By Bansari Mayur Kamdar and Sruthi Shankar
(Reuters) -Britain's blue-chip index closed slightly higher on Thursday, supported by strong earnings from energy major Shell and a slump in sterling after the Bank of England (BoE) warned the UK economy was at risk of a recession.
The FTSE 100 index rose 0.1%, while the domestically focussed mid-cap index slipped 0.6%.
Meanwhile, U.S. stocks tumbled as Federal Reserve Chair Jerome Powell's less hawkish tone failed to ease investor expectations of bigger interest rate hikes this year. [.N]
The BoE sent a stark warning that Britain risked the double-whammy of a recession and inflation above 10% as it raised interest rates to their highest since 2009, hiking by quarter of a percentage point to 1%.
The central bank also slashed its GDP forecast for 2023 to show a contraction of 0.25% from a previous estimate of 1.25% growth.
"The market reaction clearly is not looking at the slightly less dovish split vote, while clearly putting more focus on those much higher inflation forecasts and also the somewhat surprising forecast of the UK economy contracting in 2023," said Max Kettner, chief multi-asset strategist at HSBC, referring to a minority of BoE rate-setters calling for a larger rate rise.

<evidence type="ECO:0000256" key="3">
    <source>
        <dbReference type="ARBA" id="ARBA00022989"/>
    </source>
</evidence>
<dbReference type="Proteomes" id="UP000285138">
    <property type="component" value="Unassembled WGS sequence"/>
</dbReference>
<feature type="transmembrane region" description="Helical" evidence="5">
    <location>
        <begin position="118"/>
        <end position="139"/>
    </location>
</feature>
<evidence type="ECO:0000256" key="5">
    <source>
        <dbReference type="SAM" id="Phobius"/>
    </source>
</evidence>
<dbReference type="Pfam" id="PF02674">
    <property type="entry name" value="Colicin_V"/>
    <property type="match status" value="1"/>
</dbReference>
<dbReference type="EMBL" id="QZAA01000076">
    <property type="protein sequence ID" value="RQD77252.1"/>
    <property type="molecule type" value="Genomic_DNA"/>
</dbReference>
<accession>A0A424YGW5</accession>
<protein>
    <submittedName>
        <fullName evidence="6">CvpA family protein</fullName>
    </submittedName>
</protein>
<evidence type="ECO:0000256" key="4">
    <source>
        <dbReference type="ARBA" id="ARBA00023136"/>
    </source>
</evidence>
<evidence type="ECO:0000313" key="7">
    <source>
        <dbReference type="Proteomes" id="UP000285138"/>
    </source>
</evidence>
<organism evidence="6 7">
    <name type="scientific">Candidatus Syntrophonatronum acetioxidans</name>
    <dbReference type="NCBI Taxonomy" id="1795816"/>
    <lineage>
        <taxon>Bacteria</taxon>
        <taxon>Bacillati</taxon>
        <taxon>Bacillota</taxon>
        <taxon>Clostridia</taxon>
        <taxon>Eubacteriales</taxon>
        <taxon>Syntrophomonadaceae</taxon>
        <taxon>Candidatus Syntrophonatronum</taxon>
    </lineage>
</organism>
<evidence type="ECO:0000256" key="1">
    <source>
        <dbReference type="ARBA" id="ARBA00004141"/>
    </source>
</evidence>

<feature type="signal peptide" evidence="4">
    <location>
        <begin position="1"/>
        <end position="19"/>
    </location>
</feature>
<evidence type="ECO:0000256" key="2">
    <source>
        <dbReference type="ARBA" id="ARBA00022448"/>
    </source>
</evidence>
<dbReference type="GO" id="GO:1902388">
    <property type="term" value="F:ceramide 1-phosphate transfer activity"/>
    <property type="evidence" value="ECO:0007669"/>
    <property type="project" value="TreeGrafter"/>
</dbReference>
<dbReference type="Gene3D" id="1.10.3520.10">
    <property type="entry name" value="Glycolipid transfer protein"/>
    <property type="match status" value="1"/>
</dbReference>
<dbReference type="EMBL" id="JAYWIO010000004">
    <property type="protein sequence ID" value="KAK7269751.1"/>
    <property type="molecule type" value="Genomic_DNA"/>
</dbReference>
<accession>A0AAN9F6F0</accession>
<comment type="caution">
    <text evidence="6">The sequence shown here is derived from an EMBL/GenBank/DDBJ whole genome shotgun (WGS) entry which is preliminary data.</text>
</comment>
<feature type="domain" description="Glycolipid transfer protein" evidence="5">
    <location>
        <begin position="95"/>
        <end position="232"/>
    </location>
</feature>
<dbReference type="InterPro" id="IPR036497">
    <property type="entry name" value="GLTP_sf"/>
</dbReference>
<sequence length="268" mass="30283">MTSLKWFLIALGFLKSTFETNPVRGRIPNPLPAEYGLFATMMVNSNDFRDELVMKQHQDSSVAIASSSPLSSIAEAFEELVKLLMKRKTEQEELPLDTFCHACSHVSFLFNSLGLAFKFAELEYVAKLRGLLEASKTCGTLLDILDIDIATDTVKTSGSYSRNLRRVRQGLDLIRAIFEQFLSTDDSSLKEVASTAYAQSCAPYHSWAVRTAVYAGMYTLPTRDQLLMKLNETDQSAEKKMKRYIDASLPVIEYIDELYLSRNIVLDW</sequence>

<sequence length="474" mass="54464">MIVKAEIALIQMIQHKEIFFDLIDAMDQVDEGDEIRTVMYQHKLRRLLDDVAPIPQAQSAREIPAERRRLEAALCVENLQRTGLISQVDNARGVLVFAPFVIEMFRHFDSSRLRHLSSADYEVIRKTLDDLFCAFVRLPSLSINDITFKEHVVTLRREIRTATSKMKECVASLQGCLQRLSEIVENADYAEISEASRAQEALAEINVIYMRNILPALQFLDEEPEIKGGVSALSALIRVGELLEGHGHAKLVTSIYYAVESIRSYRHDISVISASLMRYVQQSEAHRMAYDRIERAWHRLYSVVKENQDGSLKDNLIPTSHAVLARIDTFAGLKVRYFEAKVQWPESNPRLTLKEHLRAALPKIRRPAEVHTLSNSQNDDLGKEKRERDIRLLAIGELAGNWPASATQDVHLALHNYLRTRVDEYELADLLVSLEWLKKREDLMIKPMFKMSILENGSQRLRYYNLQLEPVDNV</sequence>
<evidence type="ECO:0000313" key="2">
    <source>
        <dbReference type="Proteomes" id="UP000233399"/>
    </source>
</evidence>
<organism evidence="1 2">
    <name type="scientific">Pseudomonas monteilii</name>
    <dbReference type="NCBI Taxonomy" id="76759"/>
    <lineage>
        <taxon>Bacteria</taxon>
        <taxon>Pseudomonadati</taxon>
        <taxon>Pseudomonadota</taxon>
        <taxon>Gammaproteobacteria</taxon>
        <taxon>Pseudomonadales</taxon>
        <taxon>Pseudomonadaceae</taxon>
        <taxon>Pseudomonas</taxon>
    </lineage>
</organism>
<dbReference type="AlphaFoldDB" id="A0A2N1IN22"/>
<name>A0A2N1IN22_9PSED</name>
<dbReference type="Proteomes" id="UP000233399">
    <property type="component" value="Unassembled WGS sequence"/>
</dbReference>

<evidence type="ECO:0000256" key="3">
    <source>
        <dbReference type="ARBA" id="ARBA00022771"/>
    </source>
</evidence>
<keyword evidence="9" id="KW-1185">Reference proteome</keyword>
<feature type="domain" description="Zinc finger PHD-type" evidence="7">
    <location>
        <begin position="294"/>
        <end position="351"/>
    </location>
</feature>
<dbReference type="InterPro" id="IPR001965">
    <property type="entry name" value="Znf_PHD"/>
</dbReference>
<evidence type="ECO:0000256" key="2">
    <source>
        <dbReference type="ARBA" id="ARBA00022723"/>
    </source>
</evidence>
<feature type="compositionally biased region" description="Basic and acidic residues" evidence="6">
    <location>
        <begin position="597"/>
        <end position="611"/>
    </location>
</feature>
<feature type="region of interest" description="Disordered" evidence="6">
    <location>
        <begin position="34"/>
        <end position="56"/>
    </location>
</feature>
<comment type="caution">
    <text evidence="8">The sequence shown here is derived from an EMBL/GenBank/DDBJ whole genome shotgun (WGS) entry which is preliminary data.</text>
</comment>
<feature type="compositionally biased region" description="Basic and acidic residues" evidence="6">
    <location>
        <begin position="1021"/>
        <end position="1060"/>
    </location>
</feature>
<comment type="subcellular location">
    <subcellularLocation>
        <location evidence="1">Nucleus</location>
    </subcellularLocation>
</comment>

"If we get closer to the point, with the Bank of England really over tightening to the degree that the UK economy is actually starting to look recessionary, the cyclical sectors in the FTSE 100 will be increasingly at risk."
Rate-sensitive bank and insurance stocks dropped about 0.6% each as government bond yields fell.
On the other hand, shares of dollar earners such as Diageo and British American Tobacco were supported as sterling tumbled more than 2% against the dollar to its lowest since July 2020. [GBP/]
Shell jumped 3.1% after the oil major posted a record quarterly profit, underpinned by higher oil and gas prices and a strong performance of its trading division.
Reach slumped 20.9% after the news publisher flagged tepid advertiser demand, with the Ukraine conflict reducing the amount of content that brands want to be linked with.
(Reporting by Bansari Mayur Kamdar and Sruthi Shankar in Bengaluru and graphic by Saikat ChatterjeeEditing by Sherry Jacob-Phillips and Mark Potter)